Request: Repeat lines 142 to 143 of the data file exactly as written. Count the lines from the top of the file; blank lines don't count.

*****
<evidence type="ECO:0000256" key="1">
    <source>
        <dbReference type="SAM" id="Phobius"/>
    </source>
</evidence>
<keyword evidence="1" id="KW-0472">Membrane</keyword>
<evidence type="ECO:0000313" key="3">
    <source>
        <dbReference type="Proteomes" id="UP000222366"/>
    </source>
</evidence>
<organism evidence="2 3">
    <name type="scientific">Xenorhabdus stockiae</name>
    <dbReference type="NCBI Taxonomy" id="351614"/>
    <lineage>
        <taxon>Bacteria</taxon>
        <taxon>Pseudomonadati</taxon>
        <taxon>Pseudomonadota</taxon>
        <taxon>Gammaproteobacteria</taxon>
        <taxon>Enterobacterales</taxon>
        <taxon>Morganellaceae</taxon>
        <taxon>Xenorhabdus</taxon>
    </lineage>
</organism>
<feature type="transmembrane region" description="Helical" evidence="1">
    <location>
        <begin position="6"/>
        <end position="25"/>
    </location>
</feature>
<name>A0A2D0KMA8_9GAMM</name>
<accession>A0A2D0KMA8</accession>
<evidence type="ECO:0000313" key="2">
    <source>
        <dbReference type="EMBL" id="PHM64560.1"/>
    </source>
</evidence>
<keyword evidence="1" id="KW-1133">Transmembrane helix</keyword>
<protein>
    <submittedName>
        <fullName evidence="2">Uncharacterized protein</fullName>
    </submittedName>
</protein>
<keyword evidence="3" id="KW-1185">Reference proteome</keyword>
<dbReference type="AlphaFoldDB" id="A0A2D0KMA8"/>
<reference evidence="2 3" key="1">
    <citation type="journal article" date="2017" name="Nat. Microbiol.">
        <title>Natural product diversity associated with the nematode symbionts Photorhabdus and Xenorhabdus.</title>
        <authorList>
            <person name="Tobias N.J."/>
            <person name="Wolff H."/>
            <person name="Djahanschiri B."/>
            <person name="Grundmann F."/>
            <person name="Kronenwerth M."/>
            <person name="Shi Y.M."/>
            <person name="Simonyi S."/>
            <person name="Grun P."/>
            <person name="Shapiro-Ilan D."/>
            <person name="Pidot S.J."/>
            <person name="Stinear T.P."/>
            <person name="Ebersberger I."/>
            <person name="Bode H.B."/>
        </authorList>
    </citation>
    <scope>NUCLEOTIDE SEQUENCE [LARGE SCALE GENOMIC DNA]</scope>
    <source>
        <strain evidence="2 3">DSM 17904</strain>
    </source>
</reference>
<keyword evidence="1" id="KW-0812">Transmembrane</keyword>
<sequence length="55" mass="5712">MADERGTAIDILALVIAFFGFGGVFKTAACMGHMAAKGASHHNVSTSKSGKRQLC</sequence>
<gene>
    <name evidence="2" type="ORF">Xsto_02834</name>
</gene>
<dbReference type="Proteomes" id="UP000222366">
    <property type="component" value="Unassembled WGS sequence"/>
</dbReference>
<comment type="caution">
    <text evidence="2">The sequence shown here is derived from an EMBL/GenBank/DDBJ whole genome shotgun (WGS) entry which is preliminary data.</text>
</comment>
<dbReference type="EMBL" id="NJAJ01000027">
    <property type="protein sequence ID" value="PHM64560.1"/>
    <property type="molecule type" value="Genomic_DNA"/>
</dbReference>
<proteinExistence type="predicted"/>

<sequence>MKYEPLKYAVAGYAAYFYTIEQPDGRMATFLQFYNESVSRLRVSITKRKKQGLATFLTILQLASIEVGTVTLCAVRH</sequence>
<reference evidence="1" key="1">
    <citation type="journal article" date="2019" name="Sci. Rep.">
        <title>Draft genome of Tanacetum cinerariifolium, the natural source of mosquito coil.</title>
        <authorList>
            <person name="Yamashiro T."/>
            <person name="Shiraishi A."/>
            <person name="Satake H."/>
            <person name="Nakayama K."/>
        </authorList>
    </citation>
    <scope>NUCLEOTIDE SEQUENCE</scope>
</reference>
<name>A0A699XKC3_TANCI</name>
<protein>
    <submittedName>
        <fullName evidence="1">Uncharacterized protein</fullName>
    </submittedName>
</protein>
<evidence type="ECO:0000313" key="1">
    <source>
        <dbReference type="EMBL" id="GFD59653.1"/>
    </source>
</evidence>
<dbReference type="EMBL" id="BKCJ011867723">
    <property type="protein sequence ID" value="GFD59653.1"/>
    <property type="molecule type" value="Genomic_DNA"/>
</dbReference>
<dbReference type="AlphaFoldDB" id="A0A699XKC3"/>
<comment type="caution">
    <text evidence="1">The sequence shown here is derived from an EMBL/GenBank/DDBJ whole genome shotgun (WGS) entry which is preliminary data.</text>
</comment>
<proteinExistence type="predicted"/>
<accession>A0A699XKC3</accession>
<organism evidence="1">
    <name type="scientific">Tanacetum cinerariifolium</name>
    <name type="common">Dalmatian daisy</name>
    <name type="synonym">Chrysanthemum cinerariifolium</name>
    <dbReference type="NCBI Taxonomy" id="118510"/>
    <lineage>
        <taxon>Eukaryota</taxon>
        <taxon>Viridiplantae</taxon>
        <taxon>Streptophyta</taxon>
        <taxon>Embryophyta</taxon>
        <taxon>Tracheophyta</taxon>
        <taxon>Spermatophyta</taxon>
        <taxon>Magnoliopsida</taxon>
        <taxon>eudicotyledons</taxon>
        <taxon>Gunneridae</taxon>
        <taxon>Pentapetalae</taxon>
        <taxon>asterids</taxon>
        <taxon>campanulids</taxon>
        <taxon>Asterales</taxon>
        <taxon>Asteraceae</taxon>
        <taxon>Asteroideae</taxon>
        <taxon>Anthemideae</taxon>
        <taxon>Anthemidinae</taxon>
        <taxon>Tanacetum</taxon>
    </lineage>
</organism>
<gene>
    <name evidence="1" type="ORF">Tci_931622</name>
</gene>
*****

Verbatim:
        <taxon>Anthemidinae</taxon>
        <taxon>Tanacetum</taxon>